reading matter, embracing tales, anec?
dotes, pr>etry, editorials, correspondence,
telegrams and news matter generally.
The Clean fr is published for the accom?
modation of those persons residing in re?
mote sections, accessible by mail only once
i week, and at the same time to provide
m agreeable pastime f?r readers of all
Hasses. The gist of the reading matter
xmtained io the haily and Tri- Weekly
f'liienir, ?ill be published in its columns.
The paper ht furnished to subscribers at
r-4 per annum: il for three months. For?
rard your .siibscription? at once. ??
NEW ADVEHTIBKMENTS. -Attention iscall
id to the following advertisements, which
are published this morning for the first
C. H. baldwin - Pickles, Ac.
Jas. Anderson Notice to Shippers.
J. Sulzbacher .V Co.-New Arrival.
Dial * Pope-Blacksmiths' Tools, &c.
E. E. Jackson-Perfumes, Ac.
John Stork- Lager Beer.
Kiehard Caldwell- Hams.
IMPERISHABLE TEETH. -Can the teeth be
rendered imperishable? Unquestionably
they can. Sozodont. used daily, will ren?
ier the enamel absolutely proof against
lecay, harden the gums and expel from the
whole dental apparatus every offensive and
pernicious clement. t
SALE OF TUE SHENANDOAH.-Mr. C.
W. Kellock, of the firm of Kellock
k Co., offered for sale, yesterday, at
Liverpool, the screw-steamer Shenan?
doah, 794) tons net register, known as
the late famous Confederate croiser.
She was built at Glasgow, on the com?
posite principle, and has engines of
140-horae power. She was put np at
?10,000. The broker remarked that
the condition of sale, which required
the purchaser or purchasers, at the
time of delivery, to sign a certificate
or declaration that the vessel had not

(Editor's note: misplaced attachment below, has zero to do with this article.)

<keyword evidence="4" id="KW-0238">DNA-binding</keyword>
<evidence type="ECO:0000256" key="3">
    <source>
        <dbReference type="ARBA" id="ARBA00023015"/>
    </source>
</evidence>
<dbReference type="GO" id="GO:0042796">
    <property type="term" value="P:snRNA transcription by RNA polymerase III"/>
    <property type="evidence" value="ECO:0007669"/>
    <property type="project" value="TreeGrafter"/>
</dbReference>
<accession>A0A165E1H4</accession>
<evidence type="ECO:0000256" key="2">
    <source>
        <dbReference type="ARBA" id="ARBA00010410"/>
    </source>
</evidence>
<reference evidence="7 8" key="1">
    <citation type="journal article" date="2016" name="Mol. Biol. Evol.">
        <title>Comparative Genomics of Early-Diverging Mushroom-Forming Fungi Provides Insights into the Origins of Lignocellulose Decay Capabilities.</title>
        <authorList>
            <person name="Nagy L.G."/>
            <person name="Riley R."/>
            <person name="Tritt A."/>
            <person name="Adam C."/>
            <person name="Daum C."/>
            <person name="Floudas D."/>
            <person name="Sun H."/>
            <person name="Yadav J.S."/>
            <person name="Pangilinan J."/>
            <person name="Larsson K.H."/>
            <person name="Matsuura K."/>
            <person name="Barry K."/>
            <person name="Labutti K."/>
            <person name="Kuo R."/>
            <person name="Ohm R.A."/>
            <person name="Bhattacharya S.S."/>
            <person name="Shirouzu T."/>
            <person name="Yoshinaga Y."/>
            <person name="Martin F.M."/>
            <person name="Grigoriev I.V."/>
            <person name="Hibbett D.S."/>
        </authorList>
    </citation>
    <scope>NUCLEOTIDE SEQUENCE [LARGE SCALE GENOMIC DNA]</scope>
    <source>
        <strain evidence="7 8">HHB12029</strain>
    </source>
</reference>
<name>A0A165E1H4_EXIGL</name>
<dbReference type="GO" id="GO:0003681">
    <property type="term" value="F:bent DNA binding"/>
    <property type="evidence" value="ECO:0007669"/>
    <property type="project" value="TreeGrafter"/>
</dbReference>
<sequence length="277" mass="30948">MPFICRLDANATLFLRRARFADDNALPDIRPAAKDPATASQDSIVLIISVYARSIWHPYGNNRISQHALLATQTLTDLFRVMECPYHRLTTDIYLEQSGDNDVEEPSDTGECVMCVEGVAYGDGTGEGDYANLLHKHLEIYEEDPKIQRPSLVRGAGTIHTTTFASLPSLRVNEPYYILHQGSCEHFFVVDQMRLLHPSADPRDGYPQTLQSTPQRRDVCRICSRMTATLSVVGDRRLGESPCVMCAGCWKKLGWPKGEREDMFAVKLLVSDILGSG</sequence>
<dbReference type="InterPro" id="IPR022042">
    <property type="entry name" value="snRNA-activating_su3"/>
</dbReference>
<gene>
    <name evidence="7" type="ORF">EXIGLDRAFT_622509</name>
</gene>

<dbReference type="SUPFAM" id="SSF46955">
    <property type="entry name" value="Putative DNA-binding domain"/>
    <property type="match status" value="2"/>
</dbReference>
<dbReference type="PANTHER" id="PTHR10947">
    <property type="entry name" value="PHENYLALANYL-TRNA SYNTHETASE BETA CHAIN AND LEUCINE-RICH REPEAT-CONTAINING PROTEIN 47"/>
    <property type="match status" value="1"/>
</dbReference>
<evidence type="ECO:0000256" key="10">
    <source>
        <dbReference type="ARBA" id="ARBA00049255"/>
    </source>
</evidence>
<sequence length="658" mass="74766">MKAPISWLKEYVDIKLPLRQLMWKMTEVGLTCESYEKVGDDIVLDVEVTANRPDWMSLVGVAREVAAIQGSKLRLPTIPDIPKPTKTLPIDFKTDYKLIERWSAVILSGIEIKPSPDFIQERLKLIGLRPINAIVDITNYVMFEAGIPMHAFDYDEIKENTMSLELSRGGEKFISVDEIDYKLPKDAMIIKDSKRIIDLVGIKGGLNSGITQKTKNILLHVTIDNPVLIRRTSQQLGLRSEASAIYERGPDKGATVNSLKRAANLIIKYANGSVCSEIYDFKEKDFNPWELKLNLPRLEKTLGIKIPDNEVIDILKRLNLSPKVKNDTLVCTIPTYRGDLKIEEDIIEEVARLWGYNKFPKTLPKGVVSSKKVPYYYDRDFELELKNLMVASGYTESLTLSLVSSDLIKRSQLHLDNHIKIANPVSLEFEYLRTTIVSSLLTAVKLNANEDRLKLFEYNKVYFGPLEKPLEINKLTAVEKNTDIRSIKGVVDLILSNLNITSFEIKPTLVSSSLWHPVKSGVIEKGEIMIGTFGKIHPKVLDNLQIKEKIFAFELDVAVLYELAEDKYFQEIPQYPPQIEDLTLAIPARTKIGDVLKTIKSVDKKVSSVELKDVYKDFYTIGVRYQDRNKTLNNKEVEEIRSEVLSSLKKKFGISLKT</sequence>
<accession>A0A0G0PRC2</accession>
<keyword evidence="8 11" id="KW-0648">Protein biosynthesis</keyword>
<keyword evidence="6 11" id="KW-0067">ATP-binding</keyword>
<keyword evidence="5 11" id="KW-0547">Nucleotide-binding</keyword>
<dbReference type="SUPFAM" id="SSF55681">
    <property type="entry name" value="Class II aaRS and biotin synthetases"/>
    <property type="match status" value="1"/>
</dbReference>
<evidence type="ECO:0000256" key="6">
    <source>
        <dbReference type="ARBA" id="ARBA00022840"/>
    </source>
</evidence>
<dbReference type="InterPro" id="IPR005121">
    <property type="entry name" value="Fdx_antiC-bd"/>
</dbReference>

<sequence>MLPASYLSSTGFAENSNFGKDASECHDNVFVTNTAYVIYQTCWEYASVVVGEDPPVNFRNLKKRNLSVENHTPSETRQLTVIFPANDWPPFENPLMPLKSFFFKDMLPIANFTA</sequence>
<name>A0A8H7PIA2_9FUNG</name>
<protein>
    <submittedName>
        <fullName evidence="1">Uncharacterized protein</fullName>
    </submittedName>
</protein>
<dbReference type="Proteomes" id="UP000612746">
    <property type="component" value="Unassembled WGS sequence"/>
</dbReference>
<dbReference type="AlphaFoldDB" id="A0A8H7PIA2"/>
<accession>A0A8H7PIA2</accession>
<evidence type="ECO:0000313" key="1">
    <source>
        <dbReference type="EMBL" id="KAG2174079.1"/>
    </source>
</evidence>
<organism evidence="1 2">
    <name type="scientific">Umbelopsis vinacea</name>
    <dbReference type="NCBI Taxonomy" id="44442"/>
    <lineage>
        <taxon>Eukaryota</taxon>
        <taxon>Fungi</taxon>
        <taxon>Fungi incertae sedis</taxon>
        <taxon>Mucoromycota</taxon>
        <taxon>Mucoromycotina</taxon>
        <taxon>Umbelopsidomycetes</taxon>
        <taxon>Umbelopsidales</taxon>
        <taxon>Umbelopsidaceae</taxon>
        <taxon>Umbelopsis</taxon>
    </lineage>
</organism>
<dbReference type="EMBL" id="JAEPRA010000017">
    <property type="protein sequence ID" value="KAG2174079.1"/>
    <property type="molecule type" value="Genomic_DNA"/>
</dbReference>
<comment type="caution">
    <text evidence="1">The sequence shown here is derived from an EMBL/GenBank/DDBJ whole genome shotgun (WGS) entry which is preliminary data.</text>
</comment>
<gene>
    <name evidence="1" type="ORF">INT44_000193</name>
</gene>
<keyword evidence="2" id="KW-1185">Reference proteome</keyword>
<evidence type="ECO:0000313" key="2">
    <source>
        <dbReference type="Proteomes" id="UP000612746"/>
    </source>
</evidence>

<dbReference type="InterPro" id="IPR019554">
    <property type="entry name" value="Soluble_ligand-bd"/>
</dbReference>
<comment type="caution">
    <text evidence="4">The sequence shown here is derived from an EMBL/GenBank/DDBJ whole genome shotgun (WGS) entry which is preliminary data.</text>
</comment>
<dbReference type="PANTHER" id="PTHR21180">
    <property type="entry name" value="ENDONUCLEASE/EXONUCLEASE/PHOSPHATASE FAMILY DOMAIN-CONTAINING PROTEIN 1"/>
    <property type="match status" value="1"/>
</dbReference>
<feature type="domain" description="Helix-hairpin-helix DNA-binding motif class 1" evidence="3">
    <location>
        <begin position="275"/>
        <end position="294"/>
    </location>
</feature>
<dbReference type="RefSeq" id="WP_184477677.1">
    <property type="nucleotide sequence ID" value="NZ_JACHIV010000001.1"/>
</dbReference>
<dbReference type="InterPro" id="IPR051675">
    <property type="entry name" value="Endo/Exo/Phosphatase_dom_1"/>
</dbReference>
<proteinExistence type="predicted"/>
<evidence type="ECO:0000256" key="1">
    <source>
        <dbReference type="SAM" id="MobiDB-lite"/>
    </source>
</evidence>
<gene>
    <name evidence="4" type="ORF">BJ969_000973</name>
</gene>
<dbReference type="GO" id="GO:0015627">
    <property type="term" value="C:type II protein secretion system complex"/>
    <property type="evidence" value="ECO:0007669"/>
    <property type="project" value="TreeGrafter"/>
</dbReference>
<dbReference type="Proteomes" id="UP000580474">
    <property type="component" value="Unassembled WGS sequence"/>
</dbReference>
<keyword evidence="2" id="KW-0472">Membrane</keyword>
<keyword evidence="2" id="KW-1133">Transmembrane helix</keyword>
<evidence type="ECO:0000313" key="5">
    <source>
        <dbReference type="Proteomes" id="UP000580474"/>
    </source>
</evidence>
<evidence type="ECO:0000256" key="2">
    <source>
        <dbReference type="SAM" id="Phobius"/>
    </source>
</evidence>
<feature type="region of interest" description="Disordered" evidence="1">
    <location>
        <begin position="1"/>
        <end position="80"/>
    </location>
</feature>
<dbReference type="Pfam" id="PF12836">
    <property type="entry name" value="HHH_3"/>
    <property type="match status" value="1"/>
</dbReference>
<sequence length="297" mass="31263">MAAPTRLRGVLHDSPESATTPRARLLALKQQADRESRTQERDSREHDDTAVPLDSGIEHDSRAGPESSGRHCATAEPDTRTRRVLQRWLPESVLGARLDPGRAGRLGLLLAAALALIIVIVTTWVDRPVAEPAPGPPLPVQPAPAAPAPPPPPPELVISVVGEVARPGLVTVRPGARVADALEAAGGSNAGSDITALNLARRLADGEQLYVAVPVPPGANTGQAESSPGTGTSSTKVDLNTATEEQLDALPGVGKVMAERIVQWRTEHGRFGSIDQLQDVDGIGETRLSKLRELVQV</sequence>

been bought for any belligerent or
warlike purpose, or for any bellige?
rent nation, but simply to prevent
her employment for warlike purposes.
There was a numerous attendance,
and, for some time, the bidding was
very spirited. She was at length
knocked down to Mr. M. R. Wilson
for ?15,750. Two and-a-half years
?go she cost ?35,000.
I iMnuvn x unca, jtlarzii ?&.
A lady has been appointed post?
mistress in High town, ,Va., because ?
me is the only person in the place
who can take the oath.
PORT OF CHARLESTON, APRIL 12.
[ir. bark Ezra, Bradshaw, Liverpool.
Norwegian bark Orion, Evensen, Liverpool.
[Jr. bark Eureka, Smith, liverpool.
[Jr. brig Wickopee, Leland, liverpool,
lirig Rush, Petty, New York.
WENT Til SEA YESTERDAY.
Sehr. Myrover? Hughes, Havre.
Steamer Fannie, Smoot, Baltimore.
COMMERCIAL AND FINANCIAL.
NASHVILLE, April 7.-There waa no ac
ivitv in the demand for cotton yesterday,
md the market was dittf and heavy. But
ittle was offered, and onlv a few bales
.hanged hands at 25@254- The news from
Sew York was up to 12 o'clock, when mid
Uings were quoted at 38, nominal. The
reek closed inactively and heavy. The
grocery market has been pretty fair to-di?y,
vithout any material changes to note in
trices. Flour, superfine, $8ii?$8.50; ci>.A
inperfine, ?t??#9.50; familv, ? iori.', ll; fanc>
iranda, *11.50<?ii 12.50.
CINCINNATI, April 7.- Flour unchanged,
md a fair demand for higher grades, at ts
'or extra, and S9@$&50 for family; fancy
tells at *KV<?*11.50: good demand for higher
grades. Holders of wheat ask an advance
>f 5c. per bushel. Corn dall and prices
ieclined; mixed declined to 50c.@?1 in
slevator, and (Vic. in sacks. Gold Yl&Mit
126|, buying rate.
LARGE SALK OF DRY Coons. The largest
motion sale of dry goods this season took
alace in Philadelphia on Wednesday. There
was a large attendance, dealers being pre
H'it from New Orleans, Mobile, Savannah
md Charleston. Boston, Baltimore and
S'ew York were also largely represented.
The catalogue consisted of 1,800 packages,
I,COO of which were domestic goods. The
foreign goods were of inferior quality, ?nd
brought low prices, while the domestic
jooda sold for less than was expected,
about $760,000 worth of goods were dis?
BALTIMORE, April t>. Flour firm. Wheat
steady. Corn hasa decbmu& tendency.
Groceries quiet. Pork dall and inactive.
Nsw YORK, April ll. - Cotton advs
me cent. Sales, to-dav, 1,500 bal
*6<837c. Ooldl26?. ~"